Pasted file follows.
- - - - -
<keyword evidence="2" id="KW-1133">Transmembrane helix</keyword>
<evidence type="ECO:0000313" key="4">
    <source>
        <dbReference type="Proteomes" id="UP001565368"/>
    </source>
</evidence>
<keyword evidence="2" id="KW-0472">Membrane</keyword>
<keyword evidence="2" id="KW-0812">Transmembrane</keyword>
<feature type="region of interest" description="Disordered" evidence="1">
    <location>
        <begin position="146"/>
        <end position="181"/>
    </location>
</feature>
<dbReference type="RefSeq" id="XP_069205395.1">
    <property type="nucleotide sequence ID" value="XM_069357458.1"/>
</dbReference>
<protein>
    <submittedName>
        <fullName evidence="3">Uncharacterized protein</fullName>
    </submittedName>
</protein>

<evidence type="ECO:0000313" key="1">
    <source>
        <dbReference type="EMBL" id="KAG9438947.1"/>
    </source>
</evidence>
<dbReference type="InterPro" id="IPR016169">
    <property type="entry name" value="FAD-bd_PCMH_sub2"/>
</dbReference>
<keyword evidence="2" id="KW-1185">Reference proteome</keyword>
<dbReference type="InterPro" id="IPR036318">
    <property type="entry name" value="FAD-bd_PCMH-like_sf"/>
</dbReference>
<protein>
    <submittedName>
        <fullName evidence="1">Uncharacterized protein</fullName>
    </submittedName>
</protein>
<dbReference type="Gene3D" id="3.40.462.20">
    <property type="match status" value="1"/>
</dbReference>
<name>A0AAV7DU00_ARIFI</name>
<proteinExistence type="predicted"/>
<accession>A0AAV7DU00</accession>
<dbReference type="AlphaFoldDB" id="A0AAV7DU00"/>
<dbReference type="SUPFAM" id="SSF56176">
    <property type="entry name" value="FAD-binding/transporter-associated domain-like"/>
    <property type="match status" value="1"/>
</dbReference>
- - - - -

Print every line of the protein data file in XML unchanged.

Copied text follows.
<keyword evidence="2" id="KW-1133">Transmembrane helix</keyword>
<evidence type="ECO:0000313" key="4">
    <source>
        <dbReference type="Proteomes" id="UP001565368"/>
    </source>
</evidence>
<keyword evidence="2" id="KW-0472">Membrane</keyword>
<keyword evidence="2" id="KW-0812">Transmembrane</keyword>
<feature type="region of interest" description="Disordered" evidence="1">
    <location>
        <begin position="146"/>
        <end position="181"/>
    </location>
</feature>
<dbReference type="RefSeq" id="XP_069205395.1">
    <property type="nucleotide sequence ID" value="XM_069357458.1"/>
</dbReference>
<protein>
    <submittedName>
        <fullName evidence="3">Uncharacterized protein</fullName>
    </submittedName>
</protein>

<evidence type="ECO:0000313" key="1">
    <source>
        <dbReference type="EMBL" id="KAG9438947.1"/>
    </source>
</evidence>
<dbReference type="InterPro" id="IPR016169">
    <property type="entry name" value="FAD-bd_PCMH_sub2"/>
</dbReference>
<keyword evidence="2" id="KW-1185">Reference proteome</keyword>
<dbReference type="InterPro" id="IPR036318">
    <property type="entry name" value="FAD-bd_PCMH-like_sf"/>
</dbReference>
<protein>
    <submittedName>
        <fullName evidence="1">Uncharacterized protein</fullName>
    </submittedName>
</protein>
<dbReference type="Gene3D" id="3.40.462.20">
    <property type="match status" value="1"/>
</dbReference>
<name>A0AAV7DU00_ARIFI</name>
<proteinExistence type="predicted"/>
<accession>A0AAV7DU00</accession>
<dbReference type="AlphaFoldDB" id="A0AAV7DU00"/>
<dbReference type="SUPFAM" id="SSF56176">
    <property type="entry name" value="FAD-binding/transporter-associated domain-like"/>
    <property type="match status" value="1"/>
</dbReference>